Where environmental issues were partly blamed on global warming. It seems to me that the issues at hand were entirely local, tying it to "global warming" would require an unimaginably large amount of further research into the connection between the local climate, the world climate system, and the changes that even climatologists are still trying to understand. This was certainly just a tacked on interpretive comment on what was probably good local research. The constant use by scientists of the idea of "global warming" as a knee-jerk explanation for everything, in a most un-scientific way, seems to me to feed a hype machine, which, if anything, hinders our ability to actually understand what exactly is going on.

spencer August 21, 2006 at 5:10 pm

"the North Atlantic has good cyclone data because weather aircraft have reconnoitered there since the 1940s"

Yes, but a year ago you argued with me that this government activity that gave warnings
of impending storms in time for people to take defensive measures was not the major reasons deaths from huricanes have been much lower since WW II.

Are your anti-government feeling being tempered with age?

Randy August 21, 2006 at 5:11 pm

I remember from one of my CIS classes a discussion about the use of computers to predict the weather. Bottom line was that predicting the weather accurately for more than a few days in advance was impossible for even the most powerful super computers due to the enormous number of variables involved. And yet somehow these folks claim to have an algorithm to accurately predict the climate of the entire earth several years in advance. Let's just say I'm skeptical.

James Pyrich August 21, 2006 at 9:13 pm

Predicting which direction the climate will go and what its effects on local weather systems will be is sort of like predicting which direction the economy will go and what its effects on coffeehouses will be.

It's not so much that you can't do it, but likely as not, your prediction will fail in the general sense, and it is doomed in the specific sense.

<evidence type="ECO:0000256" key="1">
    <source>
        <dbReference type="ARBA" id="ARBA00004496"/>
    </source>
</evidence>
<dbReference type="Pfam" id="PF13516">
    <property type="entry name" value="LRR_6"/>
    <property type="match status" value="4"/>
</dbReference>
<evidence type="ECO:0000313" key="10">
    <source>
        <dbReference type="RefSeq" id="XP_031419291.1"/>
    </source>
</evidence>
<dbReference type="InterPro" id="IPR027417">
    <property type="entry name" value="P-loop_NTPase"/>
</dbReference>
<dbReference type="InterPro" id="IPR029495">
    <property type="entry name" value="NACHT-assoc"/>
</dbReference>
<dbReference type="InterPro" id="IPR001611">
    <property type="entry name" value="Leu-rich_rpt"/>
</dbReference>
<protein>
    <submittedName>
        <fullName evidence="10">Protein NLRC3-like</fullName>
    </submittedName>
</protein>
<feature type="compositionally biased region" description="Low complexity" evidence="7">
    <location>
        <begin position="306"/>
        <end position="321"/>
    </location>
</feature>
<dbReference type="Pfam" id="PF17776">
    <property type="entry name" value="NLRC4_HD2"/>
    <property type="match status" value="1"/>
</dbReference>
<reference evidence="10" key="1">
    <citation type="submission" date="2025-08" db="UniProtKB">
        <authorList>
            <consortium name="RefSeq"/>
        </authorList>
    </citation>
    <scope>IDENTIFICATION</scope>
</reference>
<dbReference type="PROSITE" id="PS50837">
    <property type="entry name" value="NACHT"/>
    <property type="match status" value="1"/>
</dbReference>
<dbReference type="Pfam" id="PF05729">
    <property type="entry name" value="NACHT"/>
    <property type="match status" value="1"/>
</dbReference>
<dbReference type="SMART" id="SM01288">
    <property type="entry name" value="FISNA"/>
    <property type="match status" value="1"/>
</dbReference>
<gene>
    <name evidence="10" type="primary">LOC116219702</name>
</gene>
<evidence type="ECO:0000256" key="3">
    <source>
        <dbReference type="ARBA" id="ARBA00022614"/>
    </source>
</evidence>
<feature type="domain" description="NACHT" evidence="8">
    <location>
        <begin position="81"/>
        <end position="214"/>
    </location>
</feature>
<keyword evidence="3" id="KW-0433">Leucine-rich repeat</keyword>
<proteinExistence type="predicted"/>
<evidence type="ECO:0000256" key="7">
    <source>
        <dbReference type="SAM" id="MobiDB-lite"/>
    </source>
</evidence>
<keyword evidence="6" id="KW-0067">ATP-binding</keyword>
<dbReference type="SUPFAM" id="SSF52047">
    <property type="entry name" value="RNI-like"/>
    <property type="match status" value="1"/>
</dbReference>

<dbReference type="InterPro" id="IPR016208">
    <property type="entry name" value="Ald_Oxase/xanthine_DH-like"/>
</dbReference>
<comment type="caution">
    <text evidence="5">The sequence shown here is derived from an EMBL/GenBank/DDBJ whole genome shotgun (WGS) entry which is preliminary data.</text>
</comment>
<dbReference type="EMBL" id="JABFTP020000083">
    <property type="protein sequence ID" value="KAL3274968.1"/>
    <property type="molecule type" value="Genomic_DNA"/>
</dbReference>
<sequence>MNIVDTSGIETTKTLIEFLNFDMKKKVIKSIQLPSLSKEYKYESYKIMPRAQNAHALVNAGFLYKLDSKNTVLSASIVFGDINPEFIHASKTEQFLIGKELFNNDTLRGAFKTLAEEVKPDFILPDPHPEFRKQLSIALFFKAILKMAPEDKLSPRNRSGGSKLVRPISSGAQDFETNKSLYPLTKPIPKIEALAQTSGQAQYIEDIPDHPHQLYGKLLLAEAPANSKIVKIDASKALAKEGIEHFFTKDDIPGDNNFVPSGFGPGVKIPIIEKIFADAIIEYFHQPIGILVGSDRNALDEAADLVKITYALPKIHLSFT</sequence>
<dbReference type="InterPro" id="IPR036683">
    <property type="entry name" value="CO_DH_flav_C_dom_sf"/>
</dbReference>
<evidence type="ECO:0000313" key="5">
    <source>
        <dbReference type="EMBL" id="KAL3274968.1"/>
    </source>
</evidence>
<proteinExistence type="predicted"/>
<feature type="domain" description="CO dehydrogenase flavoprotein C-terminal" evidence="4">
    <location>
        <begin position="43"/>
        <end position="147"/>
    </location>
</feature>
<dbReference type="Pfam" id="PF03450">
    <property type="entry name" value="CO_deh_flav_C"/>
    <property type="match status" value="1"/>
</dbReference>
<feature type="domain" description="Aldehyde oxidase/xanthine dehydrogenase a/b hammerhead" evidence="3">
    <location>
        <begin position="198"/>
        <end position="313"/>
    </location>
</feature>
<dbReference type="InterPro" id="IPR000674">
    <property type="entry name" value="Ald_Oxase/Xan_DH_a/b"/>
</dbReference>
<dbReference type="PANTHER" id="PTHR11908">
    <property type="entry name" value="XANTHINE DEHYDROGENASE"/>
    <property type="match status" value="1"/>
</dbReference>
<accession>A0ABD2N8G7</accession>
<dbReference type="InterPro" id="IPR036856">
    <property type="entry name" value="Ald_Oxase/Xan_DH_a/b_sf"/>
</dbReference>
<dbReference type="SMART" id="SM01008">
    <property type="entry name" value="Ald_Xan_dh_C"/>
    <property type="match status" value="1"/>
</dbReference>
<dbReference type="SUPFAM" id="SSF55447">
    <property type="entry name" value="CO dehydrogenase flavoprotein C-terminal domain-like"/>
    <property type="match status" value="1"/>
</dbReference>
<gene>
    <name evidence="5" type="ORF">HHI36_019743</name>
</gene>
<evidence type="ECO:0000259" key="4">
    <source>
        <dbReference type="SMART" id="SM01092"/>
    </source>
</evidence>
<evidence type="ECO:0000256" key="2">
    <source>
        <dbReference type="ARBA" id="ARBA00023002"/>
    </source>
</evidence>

That is to say, you may be able to indicate general trends, but that's just about it. And I don't think it's a matter of not having enough variables. Accurately modeling an individual human being's behavior from moment to moment is nigh impossible due to the vast complexity of what makes up a person. Even if an individual was modeled perfectly in an instant, once a human being acts, or refrains from acting, that person is physically changed–a synapse in the brain is strengthened or weakened, thus subtly throwing off what might have been a perfect model.

That being said, when we know others well, we get a pretty good sense of what will happen next given a set of circumstances.

All of what I have said merely serves the purpose of illustrating that reality is not purely deterministic. There are trends and laws which we are bound by, but they are by no means predictive in anything but the most general sense.

True_Liberal August 21, 2006 at 11:02 pm

Donald, I am surprised and disappointed that you have been suckered into the journo-speak "one-year anniversary" – an illiterate redundancy IMHO. How can an anniversary have an connotation other than ANNUAL? Why not "first anniversary"?

On the other hand – I should be glad you haven't fallen for "six-week anniversary"!

shane August 22, 2006 at 6:54 am

Global warming-an alarm,which is rising temprature of head's sweat and worries.Considerations are precurably neccesity.

Noah Yetter August 22, 2006 at 11:24 am

You do realize you're quoting Lomborg not Boudreaux, right?